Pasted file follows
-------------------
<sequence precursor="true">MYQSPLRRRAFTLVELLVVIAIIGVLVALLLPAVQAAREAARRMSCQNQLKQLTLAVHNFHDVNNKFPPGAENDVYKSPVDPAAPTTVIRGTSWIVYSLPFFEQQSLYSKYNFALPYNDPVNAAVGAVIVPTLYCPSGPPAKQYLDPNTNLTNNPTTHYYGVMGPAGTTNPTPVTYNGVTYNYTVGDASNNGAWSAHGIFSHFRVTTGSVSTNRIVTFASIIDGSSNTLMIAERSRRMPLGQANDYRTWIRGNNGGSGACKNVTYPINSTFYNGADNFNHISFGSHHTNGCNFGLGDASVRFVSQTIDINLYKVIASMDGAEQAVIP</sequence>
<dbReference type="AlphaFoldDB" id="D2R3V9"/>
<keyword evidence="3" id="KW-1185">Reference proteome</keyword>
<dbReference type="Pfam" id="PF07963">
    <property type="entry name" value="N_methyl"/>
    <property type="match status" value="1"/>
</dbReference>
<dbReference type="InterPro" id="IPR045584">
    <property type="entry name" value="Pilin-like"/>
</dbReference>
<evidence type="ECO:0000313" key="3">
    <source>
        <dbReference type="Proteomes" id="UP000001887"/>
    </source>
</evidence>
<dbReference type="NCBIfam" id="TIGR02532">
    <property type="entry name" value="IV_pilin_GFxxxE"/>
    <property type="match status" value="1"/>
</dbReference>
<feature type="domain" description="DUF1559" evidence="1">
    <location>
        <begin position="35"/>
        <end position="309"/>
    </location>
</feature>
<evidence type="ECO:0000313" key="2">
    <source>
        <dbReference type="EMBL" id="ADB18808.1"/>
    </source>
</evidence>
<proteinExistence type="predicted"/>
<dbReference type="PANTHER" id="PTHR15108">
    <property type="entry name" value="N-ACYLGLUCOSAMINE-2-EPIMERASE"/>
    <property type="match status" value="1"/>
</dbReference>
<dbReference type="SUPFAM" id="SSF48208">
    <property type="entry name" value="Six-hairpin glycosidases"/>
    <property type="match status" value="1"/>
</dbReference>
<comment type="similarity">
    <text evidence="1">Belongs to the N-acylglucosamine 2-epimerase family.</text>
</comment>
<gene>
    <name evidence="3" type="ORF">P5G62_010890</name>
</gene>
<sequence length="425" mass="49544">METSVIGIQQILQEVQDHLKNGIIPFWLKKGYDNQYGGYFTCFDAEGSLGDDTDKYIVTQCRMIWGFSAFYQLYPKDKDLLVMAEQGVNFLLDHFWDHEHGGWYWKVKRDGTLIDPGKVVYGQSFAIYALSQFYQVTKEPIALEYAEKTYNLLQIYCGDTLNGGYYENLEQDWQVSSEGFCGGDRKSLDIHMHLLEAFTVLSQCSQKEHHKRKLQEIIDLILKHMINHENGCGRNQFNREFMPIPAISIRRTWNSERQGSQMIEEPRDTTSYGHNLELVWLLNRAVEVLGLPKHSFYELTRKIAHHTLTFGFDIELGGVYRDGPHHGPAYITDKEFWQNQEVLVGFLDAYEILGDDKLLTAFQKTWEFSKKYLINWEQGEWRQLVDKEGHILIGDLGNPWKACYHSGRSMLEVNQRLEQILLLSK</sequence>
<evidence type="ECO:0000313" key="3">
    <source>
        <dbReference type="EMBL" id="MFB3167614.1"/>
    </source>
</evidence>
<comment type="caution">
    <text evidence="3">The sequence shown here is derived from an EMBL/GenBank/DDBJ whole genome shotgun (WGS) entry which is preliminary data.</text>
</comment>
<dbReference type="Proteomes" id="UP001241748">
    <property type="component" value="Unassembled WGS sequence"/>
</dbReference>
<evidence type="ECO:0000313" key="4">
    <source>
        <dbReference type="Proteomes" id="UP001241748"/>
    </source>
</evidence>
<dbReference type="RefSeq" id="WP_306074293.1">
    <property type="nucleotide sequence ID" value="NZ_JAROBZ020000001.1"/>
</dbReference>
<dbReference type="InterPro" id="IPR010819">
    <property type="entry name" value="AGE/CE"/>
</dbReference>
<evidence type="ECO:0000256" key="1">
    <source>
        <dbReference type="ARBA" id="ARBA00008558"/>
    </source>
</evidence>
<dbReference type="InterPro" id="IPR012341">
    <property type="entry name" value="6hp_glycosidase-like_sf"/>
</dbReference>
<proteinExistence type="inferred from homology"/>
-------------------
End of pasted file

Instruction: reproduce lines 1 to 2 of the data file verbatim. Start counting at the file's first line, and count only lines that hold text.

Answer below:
<sequence precursor="true">MYQSPLRRRAFTLVELLVVIAIIGVLVALLLPAVQAAREAARRMSCQNQLKQLTLAVHNFHDVNNKFPPGAENDVYKSPVDPAAPTTVIRGTSWIVYSLPFFEQQSLYSKYNFALPYNDPVNAAVGAVIVPTLYCPSGPPAKQYLDPNTNLTNNPTTHYYGVMGPAGTTNPTPVTYNGVTYNYTVGDASNNGAWSAHGIFSHFRVTTGSVSTNRIVTFASIIDGSSNTLMIAERSRRMPLGQANDYRTWIRGNNGGSGACKNVTYPINSTFYNGADNFNHISFGSHHTNGCNFGLGDASVRFVSQTIDINLYKVIASMDGAEQAVIP</sequence>
<dbReference type="AlphaFoldDB" id="D2R3V9"/>